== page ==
From this we conclude that the country is growing at a faster rate. The country is having the dynamic growth in the field of the telecom and the computer sector.

As the net income is increasing at the higher rate and they are many businesses at the better rate.


As we have seen in PESTEL analysis of SWEDEN that how all the factors are closely related to the country .In start Sweden was not so grown country but after that government played a very important role in growth of Sweden and Foreign Direct Investment gave a big booster to sweden due to it Sweden started to use technology and it has become labor-intense economy from Agriculture economy.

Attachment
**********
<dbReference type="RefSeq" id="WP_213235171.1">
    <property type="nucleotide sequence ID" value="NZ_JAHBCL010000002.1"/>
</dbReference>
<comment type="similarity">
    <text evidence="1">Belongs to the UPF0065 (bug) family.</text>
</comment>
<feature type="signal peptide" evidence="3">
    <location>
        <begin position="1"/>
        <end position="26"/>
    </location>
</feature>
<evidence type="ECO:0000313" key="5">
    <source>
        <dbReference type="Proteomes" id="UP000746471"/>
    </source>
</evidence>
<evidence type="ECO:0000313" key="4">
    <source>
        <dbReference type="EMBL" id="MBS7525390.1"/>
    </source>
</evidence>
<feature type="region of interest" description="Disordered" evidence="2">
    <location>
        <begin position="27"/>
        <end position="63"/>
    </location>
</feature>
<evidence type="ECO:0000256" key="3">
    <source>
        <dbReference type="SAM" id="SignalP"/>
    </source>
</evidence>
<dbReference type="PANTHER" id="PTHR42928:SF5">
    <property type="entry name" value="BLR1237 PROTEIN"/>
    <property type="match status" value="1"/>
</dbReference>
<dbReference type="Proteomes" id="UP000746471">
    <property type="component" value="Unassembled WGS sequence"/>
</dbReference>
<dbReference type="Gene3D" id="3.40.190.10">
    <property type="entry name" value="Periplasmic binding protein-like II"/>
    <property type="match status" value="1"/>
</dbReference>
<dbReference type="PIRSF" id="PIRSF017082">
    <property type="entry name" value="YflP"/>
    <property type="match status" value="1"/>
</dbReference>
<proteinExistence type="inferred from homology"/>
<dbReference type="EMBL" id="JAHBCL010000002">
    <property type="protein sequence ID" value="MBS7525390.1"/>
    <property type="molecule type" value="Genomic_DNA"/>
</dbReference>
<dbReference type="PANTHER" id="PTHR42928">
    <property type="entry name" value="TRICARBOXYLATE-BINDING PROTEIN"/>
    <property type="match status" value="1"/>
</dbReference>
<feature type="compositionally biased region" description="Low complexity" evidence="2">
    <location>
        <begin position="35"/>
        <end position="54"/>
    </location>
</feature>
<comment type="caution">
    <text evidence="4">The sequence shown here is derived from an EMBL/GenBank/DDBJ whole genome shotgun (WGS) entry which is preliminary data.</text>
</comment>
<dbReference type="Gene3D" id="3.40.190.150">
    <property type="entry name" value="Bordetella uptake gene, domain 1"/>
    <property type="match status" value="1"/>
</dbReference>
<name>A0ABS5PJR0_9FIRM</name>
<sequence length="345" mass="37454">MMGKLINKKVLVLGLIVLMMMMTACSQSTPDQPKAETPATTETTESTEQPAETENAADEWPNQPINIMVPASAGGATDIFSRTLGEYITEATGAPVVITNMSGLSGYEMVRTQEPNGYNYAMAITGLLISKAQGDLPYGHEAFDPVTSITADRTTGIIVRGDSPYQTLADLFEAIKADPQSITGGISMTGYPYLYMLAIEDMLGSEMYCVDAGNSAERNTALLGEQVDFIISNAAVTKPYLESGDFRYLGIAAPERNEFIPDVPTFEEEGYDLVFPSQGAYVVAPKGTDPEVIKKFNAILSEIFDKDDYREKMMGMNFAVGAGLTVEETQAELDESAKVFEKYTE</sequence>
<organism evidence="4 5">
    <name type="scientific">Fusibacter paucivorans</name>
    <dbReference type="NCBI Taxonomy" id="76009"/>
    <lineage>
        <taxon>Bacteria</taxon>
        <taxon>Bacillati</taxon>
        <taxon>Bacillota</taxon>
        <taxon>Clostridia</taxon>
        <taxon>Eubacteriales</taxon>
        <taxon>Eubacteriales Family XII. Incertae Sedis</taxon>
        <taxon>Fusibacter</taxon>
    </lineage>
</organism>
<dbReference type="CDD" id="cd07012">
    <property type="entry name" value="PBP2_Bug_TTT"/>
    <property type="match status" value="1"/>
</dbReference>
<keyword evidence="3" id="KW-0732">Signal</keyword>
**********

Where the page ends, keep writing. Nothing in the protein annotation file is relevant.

GDP of Sweden is also growing with a rapid speed and is near about 9%, inflation rate is very low 1.50% which is plus point for Sweden. Per capita income is also $ 16423 per annum because of it the standard of living of people has increased and people are living a luxurious life and If we talk about the social welfare so Sweden’s govt. is very helpful in social welfare, it is running many social welfare programs.

For providing all these facilities every country need good Govt. Revenue so Sweden has a very strong taxation policy that’s why Sweden easily raises funds and then it provides all the facilities to people, Education level of people has also increased and now people have become more literate.

If we talk about legal and environmental factors then we can say that the production level of Sweden has increased that’s why the energy consumption level has also increased so to make a balance in environment Sweden govt. has some rules and regulation which are helpful for Environment these rules.